Be honest. When given the choice between clicking on a story about Syria or Miley Cyrus in 2013, which did you choose?
Several news organizations, using new analytic tools, set out to find the answer.
The alleged chemical attacks on Syrian civilians and rebels were reported to have occurred on Aug. 21, a mere four days before MTV’s popular Video Music Awards aired live on Aug. 25. Thanks to analytics, media critics were able to analyze the type of news that attracted online readers.
In this case, more clicks went towards Cyrus’s twerks than to the conflict in Syria.
Outbrain is a tool that analyzes traffic data for 100,000 publishers based on stories by topic, such as “Miley Cyrus.”
New York Magazine’s article stated, “The day after the VMAs, Miley Cyrus stories accounted for 12 percent of total U.S. page views, while Syria stories accounted for 1 percent.” However, the magazine used Outbrain to report that overall, news sources such as CNN, Fox News, ESPN, and other leading publications, actually published 2.4 articles on Syria for every one article on Cyrus.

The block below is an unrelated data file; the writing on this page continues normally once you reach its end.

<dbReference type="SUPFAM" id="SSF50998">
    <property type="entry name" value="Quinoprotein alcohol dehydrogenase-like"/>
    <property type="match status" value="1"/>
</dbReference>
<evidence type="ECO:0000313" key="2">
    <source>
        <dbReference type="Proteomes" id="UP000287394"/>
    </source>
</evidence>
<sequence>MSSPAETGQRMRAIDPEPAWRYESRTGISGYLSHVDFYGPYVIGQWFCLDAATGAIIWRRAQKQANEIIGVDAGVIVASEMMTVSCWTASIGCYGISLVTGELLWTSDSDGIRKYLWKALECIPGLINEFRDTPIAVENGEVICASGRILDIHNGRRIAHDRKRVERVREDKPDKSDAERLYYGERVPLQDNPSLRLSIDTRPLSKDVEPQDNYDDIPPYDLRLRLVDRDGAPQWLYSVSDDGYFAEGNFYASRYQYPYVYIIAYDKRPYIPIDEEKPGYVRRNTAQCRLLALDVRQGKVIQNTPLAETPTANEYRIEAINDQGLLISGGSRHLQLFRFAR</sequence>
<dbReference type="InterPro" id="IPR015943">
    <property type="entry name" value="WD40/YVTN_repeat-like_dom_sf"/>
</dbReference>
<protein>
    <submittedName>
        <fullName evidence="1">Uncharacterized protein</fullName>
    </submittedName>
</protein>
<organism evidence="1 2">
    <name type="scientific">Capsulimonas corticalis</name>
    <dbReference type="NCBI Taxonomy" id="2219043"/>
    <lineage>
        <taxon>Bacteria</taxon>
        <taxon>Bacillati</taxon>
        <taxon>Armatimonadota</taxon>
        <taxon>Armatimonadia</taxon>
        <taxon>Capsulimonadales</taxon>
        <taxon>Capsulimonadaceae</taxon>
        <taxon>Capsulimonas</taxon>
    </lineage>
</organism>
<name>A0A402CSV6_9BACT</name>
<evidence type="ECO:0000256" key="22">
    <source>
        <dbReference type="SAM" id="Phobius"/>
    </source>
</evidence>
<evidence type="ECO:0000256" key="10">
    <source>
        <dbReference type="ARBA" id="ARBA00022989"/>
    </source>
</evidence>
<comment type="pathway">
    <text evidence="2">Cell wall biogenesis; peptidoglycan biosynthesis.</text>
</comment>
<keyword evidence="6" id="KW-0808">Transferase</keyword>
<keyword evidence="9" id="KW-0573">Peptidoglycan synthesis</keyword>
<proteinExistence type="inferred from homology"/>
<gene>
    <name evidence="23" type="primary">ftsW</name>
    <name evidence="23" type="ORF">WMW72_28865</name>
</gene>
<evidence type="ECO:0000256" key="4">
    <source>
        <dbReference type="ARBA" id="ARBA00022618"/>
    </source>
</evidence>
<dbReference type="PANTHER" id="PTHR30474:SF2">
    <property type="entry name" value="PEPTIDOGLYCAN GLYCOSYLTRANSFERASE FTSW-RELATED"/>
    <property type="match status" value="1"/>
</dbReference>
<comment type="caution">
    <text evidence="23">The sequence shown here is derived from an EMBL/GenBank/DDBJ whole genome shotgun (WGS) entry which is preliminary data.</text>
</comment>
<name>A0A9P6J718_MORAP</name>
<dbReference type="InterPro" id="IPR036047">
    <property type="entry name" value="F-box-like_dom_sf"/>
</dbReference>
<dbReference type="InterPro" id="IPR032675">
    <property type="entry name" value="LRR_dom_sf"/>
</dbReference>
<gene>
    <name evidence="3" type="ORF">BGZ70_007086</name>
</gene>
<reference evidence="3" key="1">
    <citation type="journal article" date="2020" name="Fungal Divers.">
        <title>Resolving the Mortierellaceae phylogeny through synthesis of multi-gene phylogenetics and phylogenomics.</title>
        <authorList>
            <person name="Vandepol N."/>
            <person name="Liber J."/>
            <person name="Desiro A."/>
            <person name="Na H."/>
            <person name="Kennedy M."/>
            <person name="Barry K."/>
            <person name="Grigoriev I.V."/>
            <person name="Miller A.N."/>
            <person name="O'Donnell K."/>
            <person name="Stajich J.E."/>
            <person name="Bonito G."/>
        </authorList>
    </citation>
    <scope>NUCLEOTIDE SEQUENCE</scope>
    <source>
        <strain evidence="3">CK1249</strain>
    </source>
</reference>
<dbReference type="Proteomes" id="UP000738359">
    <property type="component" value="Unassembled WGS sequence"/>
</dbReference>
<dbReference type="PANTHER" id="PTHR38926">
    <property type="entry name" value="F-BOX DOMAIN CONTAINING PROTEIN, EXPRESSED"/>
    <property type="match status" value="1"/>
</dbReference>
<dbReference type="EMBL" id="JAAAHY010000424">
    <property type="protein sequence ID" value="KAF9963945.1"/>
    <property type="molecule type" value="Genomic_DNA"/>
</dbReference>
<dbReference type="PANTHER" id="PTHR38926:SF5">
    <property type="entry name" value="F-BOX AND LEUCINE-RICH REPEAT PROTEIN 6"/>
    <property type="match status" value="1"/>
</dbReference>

Another news outlet — Buzzfeed — used another tool to calculate interest in Cyrus versus Syria: Facebook Insights.
Facebook’s Keyword Insights tool measures how many Facebook posts and users mention a specific word, such as “Syria,” over a designated period of time.
Buzzfeed’s article, “Are People Talking More About Miley Cyrus or Syria? ” compared how much Facebook users were talking about Cyrus over Syria. Cyrus, according to Buzzfeed, was mentioned three times more than Syria the day after the awards, and the majority of Cyrus talkers were under the age of 35. As Cyrus’s twerks died down, the numbers became nearly the same on Facebook just five days later, after Obama’s speech addressing the events in Syria, Buzzfeed said.
The intense initial interest in Cyrus may have been short lived, at least in the U.S.
Overall in 2013, Cyrus was the seventh most talked about topic on Facebook around the globe, but didn’t make it in the top 10 topics for the U.S. according to Salon.com. Syria, on the other hand, was the fourth most talked about topic among U.S. users in 2013 on Facebook.
This all raises the question: How much should news organizations rely on analytics when making coverage decisions?